The Car Talk callers who get on the air are screened in advance; Tom and Ray are not. About 2,500 calls a month are logged on the show’s answering machines, and an equal number of letters come in describing tales of automotive woe. From these, producer Berman lines up about a dozen callers for the Sunday-night taping. (Berman advises letter writers not to include a self-addressed stamped envelope. “Tom peels off the stamps and uses them to pay his bills,” he says.)

Berman looks for geographic diversity, an equal male-to-female ratio and a range of problems. The brothers’ pre-broadcast preparation seems to consist of showing up. To keep Car Talk spontaneous, they are given no information on the questions they will be asked.

A crucial part of the show is known officially as the “R and R” segment. This stands for Rant and Rave, and during it one or both brothers take off on topics near and dear to their spleen, topics often having nothing to do with cars. (Sample from Tom: “We were discussing what has happened to the world as we know it today, and the two problems are the proliferation of lawyers and finance people. Both of whom give people the feeling that you can make money doing nothing.”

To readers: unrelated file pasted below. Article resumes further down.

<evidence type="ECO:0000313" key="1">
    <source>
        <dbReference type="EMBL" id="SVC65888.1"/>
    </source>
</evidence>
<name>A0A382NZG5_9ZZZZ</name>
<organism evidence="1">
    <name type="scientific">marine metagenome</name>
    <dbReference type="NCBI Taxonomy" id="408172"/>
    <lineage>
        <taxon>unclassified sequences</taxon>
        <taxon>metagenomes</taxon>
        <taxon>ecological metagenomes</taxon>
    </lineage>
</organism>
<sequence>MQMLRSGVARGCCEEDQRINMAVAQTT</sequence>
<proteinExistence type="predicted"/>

The Magliozzi brothers did not intend to become radio phenomenons, nor did they intend to become automobile mechanics. Then again, long-term planning does not characterize their approach to life. The sons of a home-heating-oil executive and a housewife, Tom, 52, and Ray, 40, both attended MIT. This fact has colored their recent success–at least, as they tell it, in the eyes of their mother. “My mother keeps saying, Where did I go wrong?'” says Tom. “‘Everyone else is making high-tech stuff; my sons are on the radio, making fools of themselves.'”

After graduation, Tom played it straight for about 12 years, working as a marketing and engineering executive for a manufacturing company, until one day in 1971 he decided he’d had enough. He quit his job and started hanging around Harvard Square with no plans to do anything else. Ray, who had served as a Vista volunteer in San Antonio, was by that time an unsatisfied junior high school teacher in Vermont. He took it upon himself to rescue his older brother (“From my happiness,” as Tom puts it).